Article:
Whose interests do drug Regulators represent?

Pharma funding inevitably means lack of neutrality

It is likely that most members of the public think that the regulatory agencies which are responsible for approving new drugs  (such as the UK’s MHRA and the USA’s FDA) act objectively, free from industry influence, and are funded principally or entirely by the taxpayers whose interests they represent.

However, a recent BMJ article by investigative journalist Maryanne Demasi challenges this assumption. Significantly, this appears as a piece described as explicitly “funded by BMJ Investigations Unit”, not an opinion piece marked with a disclaimer such as “not necessarily the views of the journal”.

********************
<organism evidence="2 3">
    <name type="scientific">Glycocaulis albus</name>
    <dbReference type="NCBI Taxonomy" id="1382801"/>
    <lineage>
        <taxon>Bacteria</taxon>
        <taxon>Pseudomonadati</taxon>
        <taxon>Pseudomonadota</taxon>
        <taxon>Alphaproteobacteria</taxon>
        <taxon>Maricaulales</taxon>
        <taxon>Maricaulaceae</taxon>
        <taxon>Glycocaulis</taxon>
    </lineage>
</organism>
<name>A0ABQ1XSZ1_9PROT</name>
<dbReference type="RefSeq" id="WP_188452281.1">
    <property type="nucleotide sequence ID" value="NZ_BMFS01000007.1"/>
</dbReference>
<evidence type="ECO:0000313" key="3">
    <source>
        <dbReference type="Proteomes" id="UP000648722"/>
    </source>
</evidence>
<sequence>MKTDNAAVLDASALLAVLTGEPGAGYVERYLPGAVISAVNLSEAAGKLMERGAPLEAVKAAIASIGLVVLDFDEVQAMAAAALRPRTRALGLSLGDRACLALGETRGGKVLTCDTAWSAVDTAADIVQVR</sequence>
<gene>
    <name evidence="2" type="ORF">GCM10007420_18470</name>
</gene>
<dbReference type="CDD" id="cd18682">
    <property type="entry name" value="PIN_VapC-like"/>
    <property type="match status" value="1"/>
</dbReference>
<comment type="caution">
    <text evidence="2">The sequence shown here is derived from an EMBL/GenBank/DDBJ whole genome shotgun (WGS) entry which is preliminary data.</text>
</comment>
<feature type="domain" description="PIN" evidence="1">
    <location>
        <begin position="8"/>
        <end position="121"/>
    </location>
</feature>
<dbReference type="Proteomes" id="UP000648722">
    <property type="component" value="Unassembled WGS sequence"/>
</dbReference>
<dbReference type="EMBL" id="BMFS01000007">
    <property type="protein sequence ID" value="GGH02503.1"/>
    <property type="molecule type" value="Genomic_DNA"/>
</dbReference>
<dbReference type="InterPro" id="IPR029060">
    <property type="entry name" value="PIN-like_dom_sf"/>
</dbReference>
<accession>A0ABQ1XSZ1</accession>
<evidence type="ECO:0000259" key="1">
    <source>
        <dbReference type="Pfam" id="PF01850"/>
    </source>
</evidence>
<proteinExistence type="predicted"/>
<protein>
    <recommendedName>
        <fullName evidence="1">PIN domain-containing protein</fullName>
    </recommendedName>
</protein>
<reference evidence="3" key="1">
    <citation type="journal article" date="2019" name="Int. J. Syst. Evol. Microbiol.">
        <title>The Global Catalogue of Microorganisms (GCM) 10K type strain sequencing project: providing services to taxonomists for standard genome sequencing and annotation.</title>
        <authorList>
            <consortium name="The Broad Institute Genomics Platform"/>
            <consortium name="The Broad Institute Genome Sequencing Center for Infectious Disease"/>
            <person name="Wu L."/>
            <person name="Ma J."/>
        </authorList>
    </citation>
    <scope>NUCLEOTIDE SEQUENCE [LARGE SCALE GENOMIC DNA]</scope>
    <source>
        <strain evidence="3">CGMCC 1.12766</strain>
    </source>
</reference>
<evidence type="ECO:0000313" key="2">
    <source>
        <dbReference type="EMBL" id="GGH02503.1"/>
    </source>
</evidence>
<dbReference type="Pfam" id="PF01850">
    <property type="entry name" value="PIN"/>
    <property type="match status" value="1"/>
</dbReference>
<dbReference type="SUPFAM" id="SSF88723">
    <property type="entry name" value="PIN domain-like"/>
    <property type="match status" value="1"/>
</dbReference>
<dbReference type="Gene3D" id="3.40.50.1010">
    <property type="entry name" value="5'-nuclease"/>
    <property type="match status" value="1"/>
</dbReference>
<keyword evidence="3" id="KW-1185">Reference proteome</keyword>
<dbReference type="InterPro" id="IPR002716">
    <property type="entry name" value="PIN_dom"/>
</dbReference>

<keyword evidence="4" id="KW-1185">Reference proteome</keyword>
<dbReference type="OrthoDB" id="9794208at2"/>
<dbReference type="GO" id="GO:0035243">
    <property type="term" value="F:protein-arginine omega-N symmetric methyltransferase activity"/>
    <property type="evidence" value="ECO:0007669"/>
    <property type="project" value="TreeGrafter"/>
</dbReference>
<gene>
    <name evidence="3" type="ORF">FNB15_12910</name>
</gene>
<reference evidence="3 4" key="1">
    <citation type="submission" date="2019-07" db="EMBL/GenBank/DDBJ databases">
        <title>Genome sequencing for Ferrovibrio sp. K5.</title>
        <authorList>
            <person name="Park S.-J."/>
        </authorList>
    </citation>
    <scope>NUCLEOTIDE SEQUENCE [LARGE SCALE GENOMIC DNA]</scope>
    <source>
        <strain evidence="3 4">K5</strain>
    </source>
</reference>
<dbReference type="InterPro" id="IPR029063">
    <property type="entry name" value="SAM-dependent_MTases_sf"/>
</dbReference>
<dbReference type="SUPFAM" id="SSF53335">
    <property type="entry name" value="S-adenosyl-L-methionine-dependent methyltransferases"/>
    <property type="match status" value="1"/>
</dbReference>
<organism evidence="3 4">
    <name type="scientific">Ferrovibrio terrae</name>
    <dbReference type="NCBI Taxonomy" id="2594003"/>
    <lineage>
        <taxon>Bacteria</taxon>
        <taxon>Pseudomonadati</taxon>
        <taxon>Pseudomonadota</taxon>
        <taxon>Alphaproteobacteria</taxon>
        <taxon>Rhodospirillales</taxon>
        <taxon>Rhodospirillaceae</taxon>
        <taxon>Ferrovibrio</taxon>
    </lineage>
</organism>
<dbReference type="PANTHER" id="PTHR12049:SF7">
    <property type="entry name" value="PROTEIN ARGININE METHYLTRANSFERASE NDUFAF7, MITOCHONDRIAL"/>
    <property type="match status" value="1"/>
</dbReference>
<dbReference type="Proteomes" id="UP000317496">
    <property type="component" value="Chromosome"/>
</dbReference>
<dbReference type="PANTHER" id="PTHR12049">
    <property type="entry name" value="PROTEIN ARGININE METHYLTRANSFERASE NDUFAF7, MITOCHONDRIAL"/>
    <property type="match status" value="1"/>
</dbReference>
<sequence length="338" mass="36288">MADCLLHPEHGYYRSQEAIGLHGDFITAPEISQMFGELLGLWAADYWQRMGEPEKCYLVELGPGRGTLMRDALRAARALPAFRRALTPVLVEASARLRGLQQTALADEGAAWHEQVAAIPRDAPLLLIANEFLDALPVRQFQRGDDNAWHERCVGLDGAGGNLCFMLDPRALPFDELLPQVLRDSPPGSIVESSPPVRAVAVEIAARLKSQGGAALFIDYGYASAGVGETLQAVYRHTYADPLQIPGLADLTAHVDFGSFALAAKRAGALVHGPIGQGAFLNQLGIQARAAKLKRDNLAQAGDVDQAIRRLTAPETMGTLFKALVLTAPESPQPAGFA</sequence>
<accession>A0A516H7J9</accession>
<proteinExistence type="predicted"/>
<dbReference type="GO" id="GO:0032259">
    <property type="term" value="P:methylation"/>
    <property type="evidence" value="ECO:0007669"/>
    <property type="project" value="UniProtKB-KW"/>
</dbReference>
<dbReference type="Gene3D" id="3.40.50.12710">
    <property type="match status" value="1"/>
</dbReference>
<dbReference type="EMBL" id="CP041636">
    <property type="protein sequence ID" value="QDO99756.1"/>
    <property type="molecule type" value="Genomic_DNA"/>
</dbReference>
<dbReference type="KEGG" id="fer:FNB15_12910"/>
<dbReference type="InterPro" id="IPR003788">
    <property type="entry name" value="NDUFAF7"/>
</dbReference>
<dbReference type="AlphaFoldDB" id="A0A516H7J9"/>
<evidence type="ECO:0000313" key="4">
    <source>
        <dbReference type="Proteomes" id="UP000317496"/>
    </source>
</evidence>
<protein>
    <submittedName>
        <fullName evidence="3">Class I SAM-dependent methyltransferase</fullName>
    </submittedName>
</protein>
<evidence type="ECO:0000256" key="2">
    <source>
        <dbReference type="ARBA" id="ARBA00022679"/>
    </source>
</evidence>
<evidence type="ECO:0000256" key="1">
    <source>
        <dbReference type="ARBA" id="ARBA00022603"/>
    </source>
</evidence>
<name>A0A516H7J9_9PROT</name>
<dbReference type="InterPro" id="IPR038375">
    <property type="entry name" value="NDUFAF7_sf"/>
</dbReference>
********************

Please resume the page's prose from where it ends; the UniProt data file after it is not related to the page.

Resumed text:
Readers are urged to read the article in full, which is based on a systematic survey of the top 6 drug regulators worldwide. It contains a number of astonishing findings, including:

  • The major regulatory authorities in the world increasingly obtain their funding from the industry which they regulate, in the form of user fees, which now account for the vast bulk of their budgets.
  • The vast majority (88% in Europe, 98.5% in the UK, 69% in the USA) of decisions taken are approvals (vs not approving).
  • Applicants are making increased use of expedited approval pathways. In 2020, 68% of drug approvals in the US were through expedited pathways, 50% in Europe, and 36% in the UK.

The following table summarises some of the key information in the paper:

The damning – and frightening – conclusion of the paper is best summarised by this quote from Donald Light of Rowan University in New Jersey, US, who has spent decades studying drug regulation:

it is no longer possible for doctors and patients to receive unbiased, rigorous evaluations from drug regulators.”

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